Breast Pumps - the Good and the Bad
Many women start to use breast pumps immediately postpartum. Pumping can help with milk letdown and can stimulate production. Alternatively, milk can be pumped and then fed to the baby in a bottle, allowing for others to feed the baby, and also allowing the quantity of milk consumed to be monitored. Some women “pump ahead” and purposefully try to produce more milk than the baby needs so the extra can be stored. This is often done in preparation for returning to work. This is the good part, but there is also a negative aspect to using breast pumps.
Being in Sync with your newborn
Relying on breast pumps, even partly, can lead to breast milk overproduction and to lack of synchronization with the baby. What is synchronization? This is when a breast-feeding woman’s milk production and timing is closely related to the baby’s feeding cycles. Not every nursing mom achieves this but many come close. When the baby is breastfed exclusively on demand, and no pump is used, it is possible for the mother’s milk production to exactly match the baby’s needs. When the baby is hungry, the breasts are hard and full about the same time. At night, the mother might wake up because her breasts become hard and tender, and within moments may hear that the baby is waking up and is hungry.
If the pump is used too often, milk overproduction disrupts this timing. The breasts may become hard and full while the baby is asleep. Pumping will empty them, but then an hour later when the baby gets hungry, he/she will be fed with breast milk in a bottle because the breasts are empty of milk from the recent pumping, and this can keep on happening.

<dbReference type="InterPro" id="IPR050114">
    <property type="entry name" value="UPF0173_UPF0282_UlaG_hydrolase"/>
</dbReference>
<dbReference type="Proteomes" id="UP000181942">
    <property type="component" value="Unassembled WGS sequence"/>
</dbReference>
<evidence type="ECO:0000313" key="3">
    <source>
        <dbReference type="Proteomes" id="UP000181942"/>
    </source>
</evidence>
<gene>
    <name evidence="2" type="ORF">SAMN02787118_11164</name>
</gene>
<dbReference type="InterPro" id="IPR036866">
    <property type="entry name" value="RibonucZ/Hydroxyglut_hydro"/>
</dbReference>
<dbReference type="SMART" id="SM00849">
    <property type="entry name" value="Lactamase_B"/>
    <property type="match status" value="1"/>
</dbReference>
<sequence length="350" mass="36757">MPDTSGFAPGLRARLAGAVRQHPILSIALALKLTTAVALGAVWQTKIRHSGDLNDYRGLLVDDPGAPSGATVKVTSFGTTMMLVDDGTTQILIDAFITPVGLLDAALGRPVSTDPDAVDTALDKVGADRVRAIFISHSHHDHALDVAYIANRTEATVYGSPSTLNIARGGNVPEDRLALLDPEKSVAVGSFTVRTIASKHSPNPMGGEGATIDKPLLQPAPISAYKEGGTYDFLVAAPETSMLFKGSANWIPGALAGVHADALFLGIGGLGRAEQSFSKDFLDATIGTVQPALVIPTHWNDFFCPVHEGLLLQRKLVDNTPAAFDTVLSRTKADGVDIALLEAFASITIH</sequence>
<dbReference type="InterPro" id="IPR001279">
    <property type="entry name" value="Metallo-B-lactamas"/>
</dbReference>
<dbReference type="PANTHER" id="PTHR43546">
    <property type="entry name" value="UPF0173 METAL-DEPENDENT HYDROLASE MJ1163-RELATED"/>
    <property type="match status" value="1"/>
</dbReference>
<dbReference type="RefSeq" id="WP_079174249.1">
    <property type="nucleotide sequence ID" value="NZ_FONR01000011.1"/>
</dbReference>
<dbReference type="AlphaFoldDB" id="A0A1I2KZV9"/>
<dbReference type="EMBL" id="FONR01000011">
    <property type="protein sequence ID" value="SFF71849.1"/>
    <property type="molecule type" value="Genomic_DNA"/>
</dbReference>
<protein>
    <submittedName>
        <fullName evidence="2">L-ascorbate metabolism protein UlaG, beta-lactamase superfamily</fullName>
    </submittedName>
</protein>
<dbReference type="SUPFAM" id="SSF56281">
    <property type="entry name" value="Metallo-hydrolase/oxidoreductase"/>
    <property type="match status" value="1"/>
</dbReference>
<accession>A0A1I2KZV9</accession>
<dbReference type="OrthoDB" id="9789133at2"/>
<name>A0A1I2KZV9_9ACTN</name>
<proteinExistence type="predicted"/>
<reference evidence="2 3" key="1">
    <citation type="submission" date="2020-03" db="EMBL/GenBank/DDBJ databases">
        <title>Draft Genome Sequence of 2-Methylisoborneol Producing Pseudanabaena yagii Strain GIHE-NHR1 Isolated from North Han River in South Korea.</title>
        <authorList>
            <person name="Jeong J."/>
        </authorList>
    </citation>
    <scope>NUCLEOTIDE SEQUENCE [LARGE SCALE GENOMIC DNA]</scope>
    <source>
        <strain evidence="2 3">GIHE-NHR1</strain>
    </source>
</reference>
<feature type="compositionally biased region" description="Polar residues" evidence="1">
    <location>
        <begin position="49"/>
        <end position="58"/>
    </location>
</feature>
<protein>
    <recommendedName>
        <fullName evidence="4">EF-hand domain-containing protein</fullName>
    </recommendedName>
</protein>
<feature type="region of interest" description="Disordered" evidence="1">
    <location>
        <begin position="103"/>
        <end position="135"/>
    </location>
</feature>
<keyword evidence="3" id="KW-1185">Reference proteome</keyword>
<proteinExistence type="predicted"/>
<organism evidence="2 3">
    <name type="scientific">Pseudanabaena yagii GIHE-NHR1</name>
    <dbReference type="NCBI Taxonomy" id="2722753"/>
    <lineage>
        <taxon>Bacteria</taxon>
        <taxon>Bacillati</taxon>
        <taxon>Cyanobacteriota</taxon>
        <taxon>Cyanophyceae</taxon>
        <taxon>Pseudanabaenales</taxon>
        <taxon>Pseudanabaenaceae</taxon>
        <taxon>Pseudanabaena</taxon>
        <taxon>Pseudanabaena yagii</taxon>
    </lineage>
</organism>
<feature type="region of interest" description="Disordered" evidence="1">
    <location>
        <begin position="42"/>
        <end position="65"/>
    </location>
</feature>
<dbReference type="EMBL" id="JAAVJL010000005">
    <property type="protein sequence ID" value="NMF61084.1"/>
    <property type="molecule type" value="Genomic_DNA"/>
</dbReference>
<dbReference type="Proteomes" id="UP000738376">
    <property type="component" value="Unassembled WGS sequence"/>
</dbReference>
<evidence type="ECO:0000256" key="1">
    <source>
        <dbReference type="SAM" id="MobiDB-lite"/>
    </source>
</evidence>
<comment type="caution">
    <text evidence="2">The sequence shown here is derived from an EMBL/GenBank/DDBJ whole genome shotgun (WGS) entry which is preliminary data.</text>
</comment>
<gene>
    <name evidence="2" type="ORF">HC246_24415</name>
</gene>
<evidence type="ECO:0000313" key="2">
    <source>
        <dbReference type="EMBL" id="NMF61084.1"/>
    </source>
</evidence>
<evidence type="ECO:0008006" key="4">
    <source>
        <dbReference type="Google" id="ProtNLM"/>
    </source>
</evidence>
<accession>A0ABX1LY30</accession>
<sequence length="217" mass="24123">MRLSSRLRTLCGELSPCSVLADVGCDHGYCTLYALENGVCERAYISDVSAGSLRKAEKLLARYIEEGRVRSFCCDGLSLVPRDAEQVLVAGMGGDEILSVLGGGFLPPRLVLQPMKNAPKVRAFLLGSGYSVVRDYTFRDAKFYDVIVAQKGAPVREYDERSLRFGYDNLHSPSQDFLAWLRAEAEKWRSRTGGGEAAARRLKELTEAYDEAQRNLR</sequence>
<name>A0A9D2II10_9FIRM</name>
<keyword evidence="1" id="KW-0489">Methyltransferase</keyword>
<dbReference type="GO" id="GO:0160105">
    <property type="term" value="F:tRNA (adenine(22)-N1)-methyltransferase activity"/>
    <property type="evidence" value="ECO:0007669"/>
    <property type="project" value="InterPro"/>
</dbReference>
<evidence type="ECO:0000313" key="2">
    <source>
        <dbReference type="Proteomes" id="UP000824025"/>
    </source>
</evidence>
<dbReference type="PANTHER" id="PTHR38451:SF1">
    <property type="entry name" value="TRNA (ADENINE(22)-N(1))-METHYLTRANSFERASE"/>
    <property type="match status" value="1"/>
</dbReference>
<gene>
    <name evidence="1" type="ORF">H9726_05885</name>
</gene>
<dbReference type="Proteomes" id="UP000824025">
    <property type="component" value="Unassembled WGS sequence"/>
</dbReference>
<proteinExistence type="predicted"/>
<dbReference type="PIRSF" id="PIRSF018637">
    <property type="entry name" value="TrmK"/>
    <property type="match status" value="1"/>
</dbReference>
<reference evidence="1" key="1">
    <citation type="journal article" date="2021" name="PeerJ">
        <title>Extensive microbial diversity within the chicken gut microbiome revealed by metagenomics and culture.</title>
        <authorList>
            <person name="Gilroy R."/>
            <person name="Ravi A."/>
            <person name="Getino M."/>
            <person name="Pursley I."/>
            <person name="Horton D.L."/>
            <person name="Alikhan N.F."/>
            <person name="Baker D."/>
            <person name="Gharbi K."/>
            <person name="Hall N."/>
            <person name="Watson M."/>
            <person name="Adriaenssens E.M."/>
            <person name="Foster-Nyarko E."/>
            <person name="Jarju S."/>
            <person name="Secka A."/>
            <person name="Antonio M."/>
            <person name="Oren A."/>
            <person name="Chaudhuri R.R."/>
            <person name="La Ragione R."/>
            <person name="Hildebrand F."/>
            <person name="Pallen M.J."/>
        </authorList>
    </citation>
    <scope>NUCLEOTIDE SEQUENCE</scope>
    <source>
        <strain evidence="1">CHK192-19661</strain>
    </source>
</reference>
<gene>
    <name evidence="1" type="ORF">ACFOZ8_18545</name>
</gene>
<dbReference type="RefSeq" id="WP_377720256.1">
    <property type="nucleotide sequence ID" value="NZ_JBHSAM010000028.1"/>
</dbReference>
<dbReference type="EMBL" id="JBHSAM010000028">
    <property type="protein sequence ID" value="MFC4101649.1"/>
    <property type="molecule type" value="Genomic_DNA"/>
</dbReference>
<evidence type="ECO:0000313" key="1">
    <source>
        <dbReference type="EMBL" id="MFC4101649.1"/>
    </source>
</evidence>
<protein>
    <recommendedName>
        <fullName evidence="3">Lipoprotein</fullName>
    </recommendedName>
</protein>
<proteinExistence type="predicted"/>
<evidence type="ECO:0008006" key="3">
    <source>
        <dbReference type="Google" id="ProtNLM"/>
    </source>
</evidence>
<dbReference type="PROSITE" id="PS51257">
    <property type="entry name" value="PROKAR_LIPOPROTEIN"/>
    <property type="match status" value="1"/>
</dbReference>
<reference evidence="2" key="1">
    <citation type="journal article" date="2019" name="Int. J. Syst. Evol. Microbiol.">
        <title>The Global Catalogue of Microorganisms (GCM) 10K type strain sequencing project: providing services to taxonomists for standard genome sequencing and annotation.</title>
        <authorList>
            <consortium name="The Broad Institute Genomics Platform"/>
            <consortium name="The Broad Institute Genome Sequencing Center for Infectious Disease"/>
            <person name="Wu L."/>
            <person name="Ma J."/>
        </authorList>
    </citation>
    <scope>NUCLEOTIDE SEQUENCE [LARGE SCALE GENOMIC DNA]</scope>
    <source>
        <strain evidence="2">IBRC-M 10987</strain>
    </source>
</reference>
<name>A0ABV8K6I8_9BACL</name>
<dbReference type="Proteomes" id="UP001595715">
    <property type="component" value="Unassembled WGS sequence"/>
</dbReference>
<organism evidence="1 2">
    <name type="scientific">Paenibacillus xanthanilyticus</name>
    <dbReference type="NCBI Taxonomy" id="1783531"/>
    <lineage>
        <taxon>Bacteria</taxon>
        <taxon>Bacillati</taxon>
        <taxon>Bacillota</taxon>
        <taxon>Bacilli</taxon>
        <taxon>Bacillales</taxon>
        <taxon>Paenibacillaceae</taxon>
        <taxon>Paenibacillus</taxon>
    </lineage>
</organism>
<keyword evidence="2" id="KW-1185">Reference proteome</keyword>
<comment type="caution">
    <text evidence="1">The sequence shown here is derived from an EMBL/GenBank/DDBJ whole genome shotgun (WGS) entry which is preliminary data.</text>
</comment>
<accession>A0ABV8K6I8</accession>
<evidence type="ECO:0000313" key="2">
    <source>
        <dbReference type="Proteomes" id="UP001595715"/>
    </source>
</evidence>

It can be very tiring to pump the breasts 6-8 times a day (about 10-20 minutes per session), and to bottle feed the baby 6-8 times per day as well.
Free Breast Pumps Available
One of the provisions of "Obamacare" is the availability of free breast pumps. The easiest way to arrange one of these is to contact Edgepark Medical Supplies. They are contracted with most major health insurance plans.
How do I get a breast pump through a medical equipment supplier?
There are several available medical equipment suppliers, including Edgepark. When it comes to helping customers get their supplies, we try to make the experience as easy and hassle-free as possible. Here’s how the ordering process works:
- You call in at 800-321-0591 (Mon-Fri 8am-9pm, Sat 9am-3pm, EST) or visit Edgepark.com.
- A customer care specialist will ask for your health insurance plan information (policy number and insurance phone number) and your doctor’s information, including his or her name and phone number.
- Edgepark will then contact your health insurance plan provider and doctor on your behalf to confirm coverage and complete your order (if there are any questions with your order, Edgepark will call you). Be aware, many insurance companies won’t cover breast pumps until the baby is born.
- Your equipment is sent right to your door in 1-3 business days, after order processing (order processing can take up to 4 days for first-time orders, and 3 days for reorders).